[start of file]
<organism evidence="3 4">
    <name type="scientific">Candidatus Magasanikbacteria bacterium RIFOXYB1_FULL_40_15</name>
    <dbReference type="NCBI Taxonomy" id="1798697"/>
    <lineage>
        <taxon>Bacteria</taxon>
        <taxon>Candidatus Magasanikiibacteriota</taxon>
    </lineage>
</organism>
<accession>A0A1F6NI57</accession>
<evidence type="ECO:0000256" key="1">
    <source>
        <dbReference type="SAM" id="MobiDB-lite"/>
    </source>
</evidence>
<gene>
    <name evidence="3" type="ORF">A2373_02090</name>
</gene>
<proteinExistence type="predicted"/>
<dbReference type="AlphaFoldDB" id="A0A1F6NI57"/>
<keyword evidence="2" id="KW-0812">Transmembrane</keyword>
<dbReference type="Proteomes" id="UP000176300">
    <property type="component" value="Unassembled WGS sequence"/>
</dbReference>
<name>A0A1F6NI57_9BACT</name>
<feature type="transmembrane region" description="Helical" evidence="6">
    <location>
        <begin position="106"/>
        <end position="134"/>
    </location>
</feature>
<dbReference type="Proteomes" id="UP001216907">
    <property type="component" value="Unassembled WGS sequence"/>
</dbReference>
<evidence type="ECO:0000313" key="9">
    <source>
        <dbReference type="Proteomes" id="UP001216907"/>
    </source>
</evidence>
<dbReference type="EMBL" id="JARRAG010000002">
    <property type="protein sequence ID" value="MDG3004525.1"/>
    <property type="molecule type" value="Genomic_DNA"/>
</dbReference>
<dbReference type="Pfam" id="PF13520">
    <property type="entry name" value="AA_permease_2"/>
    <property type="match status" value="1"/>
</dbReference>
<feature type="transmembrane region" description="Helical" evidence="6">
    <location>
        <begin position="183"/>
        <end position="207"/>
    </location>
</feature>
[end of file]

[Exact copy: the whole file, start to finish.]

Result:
<organism evidence="3 4">
    <name type="scientific">Candidatus Magasanikbacteria bacterium RIFOXYB1_FULL_40_15</name>
    <dbReference type="NCBI Taxonomy" id="1798697"/>
    <lineage>
        <taxon>Bacteria</taxon>
        <taxon>Candidatus Magasanikiibacteriota</taxon>
    </lineage>
</organism>
<accession>A0A1F6NI57</accession>
<evidence type="ECO:0000256" key="1">
    <source>
        <dbReference type="SAM" id="MobiDB-lite"/>
    </source>
</evidence>
<gene>
    <name evidence="3" type="ORF">A2373_02090</name>
</gene>
<proteinExistence type="predicted"/>
<dbReference type="AlphaFoldDB" id="A0A1F6NI57"/>
<keyword evidence="2" id="KW-0812">Transmembrane</keyword>
<dbReference type="Proteomes" id="UP000176300">
    <property type="component" value="Unassembled WGS sequence"/>
</dbReference>
<name>A0A1F6NI57_9BACT</name>
<feature type="transmembrane region" description="Helical" evidence="6">
    <location>
        <begin position="106"/>
        <end position="134"/>
    </location>
</feature>
<dbReference type="Proteomes" id="UP001216907">
    <property type="component" value="Unassembled WGS sequence"/>
</dbReference>
<evidence type="ECO:0000313" key="9">
    <source>
        <dbReference type="Proteomes" id="UP001216907"/>
    </source>
</evidence>
<dbReference type="EMBL" id="JARRAG010000002">
    <property type="protein sequence ID" value="MDG3004525.1"/>
    <property type="molecule type" value="Genomic_DNA"/>
</dbReference>
<dbReference type="Pfam" id="PF13520">
    <property type="entry name" value="AA_permease_2"/>
    <property type="match status" value="1"/>
</dbReference>
<feature type="transmembrane region" description="Helical" evidence="6">
    <location>
        <begin position="183"/>
        <end position="207"/>
    </location>
</feature>